Stopping cybercriminals from abusing security tools

Image of the globe with certain areas highlighted
Microsoft data showing the global spread of computers infected by cracked copies of Cobalt Strike.

Microsoft’s Digital Crimes Unit (DCU), cybersecurity software company Fortra™ and Health Information Sharing and Analysis Center (Health-ISAC) are taking technical and legal action to disrupt cracked, legacy copies of Cobalt Strike and abused Microsoft software, which have been used by cybercriminals to distribute malware, including ransomware. This is a change in the way DCU has worked in the past – the scope is greater, and the operation is more complex. Instead of disrupting the command and control of a malware family, this time, we are working with Fortra to remove illegal, legacy copies of Cobalt Strike so they can no longer be used by cybercriminals.

We will need to be persistent as we work to take down the cracked, legacy copies of Cobalt Strike hosted around the world. This is an important action by Fortra to protect the legitimate use of its security tools. Microsoft is similarly committed to the legitimate use of its products and services. We also believe that Fortra choosing to partner with us for this action is recognition of DCU’s work fighting cybercrime over the last decade. Together, we are committed to going after the cybercriminal’s illegal distribution methods.

Cobalt Strike is a legitimate and popular post-exploitation tool used for adversary simulation provided by Fortra. Sometimes, older versions of the software have been abused and altered by criminals. These illegal copies are referred to as “cracked” and have been used to launch destructive attacks, such as those against the Government of Costa Rica and the Irish Health Service Executive. Microsoft software development kits and APIs are abused as part of the coding of the malware as well as the criminal malware distribution infrastructure to target and mislead victims.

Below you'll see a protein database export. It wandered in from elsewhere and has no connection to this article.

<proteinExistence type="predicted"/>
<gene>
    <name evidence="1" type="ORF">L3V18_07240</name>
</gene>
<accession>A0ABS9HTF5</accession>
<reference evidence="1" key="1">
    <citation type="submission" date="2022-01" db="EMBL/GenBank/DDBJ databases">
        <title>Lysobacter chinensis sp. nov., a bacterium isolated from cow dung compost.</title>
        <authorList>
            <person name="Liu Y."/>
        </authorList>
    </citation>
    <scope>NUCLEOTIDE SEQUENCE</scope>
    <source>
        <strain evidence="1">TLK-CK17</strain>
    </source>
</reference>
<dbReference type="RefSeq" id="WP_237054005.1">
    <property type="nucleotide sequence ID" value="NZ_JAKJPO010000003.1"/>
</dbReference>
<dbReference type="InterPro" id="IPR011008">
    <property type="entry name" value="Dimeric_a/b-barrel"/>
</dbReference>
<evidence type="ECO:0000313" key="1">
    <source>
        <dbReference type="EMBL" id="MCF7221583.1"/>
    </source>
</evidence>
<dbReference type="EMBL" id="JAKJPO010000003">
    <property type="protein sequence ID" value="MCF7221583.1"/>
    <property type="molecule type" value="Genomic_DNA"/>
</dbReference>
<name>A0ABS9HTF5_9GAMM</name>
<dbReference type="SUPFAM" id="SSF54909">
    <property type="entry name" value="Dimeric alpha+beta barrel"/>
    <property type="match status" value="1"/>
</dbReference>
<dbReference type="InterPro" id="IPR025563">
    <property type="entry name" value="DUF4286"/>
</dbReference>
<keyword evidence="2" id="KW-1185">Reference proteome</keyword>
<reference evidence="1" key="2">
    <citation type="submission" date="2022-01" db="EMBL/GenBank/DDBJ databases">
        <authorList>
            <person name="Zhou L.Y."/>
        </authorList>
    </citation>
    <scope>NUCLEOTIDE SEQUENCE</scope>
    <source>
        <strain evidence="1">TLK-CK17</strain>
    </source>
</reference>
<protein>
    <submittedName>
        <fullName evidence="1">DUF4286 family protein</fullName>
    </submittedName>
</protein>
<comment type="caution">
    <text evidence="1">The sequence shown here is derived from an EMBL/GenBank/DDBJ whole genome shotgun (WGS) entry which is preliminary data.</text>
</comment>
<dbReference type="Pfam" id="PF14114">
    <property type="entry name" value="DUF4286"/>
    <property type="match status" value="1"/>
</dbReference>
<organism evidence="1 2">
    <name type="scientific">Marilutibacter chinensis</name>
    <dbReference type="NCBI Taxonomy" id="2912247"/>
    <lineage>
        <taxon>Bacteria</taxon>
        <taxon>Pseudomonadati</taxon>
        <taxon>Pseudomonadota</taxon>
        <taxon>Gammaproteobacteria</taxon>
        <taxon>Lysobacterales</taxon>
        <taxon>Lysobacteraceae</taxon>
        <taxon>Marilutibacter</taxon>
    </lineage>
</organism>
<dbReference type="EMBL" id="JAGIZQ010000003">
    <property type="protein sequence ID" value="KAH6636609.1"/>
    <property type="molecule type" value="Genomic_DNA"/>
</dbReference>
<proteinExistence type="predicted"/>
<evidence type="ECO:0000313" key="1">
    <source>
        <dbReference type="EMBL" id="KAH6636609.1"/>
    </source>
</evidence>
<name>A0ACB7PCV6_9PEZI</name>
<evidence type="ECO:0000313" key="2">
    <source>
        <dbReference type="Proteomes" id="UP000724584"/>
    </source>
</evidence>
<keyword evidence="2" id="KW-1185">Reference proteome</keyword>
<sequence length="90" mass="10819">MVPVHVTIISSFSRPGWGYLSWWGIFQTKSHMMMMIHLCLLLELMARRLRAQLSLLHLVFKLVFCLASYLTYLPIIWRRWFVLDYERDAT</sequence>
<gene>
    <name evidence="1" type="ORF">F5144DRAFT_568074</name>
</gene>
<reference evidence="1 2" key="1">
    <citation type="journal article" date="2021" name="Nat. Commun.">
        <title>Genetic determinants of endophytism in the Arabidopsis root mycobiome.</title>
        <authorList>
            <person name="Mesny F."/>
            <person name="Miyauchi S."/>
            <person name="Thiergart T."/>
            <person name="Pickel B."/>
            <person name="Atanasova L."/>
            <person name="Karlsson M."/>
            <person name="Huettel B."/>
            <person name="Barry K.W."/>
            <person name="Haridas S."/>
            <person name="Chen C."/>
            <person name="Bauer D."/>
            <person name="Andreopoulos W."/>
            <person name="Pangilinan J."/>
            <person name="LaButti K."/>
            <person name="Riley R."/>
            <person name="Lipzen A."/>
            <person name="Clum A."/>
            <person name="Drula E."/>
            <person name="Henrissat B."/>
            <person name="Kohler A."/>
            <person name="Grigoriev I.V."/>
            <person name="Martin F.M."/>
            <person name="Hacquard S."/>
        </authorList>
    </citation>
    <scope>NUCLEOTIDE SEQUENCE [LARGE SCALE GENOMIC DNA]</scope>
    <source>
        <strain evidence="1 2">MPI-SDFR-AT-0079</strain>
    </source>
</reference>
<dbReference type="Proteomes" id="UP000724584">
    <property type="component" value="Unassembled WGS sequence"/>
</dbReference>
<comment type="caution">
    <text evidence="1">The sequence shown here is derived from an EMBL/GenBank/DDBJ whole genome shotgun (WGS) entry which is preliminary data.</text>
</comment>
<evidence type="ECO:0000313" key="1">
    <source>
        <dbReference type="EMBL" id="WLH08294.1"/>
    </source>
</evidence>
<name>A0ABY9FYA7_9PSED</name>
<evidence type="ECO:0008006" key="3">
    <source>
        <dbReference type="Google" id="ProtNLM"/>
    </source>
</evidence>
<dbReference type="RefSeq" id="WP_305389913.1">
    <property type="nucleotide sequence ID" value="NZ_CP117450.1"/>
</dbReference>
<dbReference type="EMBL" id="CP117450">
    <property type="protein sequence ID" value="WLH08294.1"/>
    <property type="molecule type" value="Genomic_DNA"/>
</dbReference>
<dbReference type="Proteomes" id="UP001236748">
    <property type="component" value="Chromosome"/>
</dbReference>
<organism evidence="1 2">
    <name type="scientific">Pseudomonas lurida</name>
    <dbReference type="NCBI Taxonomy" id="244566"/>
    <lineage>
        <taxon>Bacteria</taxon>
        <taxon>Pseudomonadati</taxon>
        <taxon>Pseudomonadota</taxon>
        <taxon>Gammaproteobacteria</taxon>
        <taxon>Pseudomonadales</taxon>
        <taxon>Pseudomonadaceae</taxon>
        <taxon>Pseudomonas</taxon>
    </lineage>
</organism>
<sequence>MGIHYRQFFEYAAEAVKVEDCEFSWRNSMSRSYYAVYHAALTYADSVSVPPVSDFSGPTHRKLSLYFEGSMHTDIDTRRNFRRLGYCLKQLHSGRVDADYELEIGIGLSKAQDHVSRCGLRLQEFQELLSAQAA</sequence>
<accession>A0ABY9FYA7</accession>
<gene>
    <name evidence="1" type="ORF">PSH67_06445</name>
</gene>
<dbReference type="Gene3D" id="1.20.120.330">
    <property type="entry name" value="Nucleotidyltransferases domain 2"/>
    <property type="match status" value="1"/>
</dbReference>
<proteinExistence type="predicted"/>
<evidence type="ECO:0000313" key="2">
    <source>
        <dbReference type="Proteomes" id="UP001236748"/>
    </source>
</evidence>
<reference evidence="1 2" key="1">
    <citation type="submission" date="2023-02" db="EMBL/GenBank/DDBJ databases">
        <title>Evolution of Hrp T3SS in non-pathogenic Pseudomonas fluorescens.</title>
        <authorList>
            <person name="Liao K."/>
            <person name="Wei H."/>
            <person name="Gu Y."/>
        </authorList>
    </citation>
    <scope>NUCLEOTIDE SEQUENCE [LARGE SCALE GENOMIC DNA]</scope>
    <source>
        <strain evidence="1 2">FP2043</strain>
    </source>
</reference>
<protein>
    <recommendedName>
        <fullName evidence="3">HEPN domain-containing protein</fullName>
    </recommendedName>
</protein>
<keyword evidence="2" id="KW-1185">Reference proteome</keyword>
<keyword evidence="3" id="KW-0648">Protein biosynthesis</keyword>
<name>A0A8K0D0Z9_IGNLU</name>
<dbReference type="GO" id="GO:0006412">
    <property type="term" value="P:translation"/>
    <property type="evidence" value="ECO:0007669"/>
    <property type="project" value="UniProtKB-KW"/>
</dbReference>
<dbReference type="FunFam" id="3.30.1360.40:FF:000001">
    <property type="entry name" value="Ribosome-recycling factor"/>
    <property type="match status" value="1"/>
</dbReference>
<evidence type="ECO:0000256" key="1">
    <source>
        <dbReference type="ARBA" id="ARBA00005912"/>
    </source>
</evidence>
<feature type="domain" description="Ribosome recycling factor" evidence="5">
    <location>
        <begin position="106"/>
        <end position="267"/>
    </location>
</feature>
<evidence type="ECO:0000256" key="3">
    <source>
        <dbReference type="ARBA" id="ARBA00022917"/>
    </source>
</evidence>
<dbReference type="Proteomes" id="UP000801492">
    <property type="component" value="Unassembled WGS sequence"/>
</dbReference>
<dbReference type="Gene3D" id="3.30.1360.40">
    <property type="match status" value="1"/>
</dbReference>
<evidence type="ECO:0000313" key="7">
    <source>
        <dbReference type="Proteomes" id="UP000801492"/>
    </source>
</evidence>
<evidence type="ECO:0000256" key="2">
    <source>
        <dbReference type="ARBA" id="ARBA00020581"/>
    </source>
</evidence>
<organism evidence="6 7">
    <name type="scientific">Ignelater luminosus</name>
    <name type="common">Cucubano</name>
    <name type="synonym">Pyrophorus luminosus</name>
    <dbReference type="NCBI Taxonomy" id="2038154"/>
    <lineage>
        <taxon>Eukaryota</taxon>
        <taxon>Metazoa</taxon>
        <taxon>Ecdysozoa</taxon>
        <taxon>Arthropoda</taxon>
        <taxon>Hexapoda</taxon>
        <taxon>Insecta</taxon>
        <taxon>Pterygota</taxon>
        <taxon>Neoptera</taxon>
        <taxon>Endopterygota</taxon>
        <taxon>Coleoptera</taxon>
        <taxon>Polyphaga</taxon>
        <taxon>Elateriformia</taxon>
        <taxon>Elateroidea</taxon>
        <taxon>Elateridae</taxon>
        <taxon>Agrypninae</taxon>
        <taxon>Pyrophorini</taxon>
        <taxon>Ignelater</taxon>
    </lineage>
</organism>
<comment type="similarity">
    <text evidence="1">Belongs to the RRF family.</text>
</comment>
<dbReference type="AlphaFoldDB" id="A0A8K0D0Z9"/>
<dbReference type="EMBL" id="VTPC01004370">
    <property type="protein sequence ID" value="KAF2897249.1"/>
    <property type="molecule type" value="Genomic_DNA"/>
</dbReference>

The ransomware families associated with or deployed by cracked copies of Cobalt Strike have been linked to more than 68 ransomware attacks impacting healthcare organizations in more than 19 countries around the world. These attacks have cost hospital systems millions of dollars in recovery and repair costs, plus interruptions to critical patient care services including delayed diagnostic, imaging and laboratory results, canceled medical procedures and delays in delivery of chemotherapy treatments, just to name a few.

Disruption components and strategy

On March 31, 2023, the U.S. District Court for the Eastern District of New York issued a court order allowing Microsoft, Fortra, and Health-ISAC to disrupt the malicious infrastructure used by criminals to facilitate their attacks. Doing so enables us to notify relevant internet service providers (ISPs) and computer emergency readiness teams (CERTs) who assist in taking the infrastructure offline, effectively severing the connection between criminal operators and infected victim computers.

Fortra and Microsoft’s investigation efforts included detection, analysis, telemetry, and reverse engineering, with additional data and insights to strengthen our legal case from a global network of partners, including Health-ISAC, the Fortra Cyber Intelligence Team, and Microsoft Threat Intelligence team data and insights. Our action focuses solely on disrupting cracked, legacy copies of Cobalt Strike and compromised Microsoft software.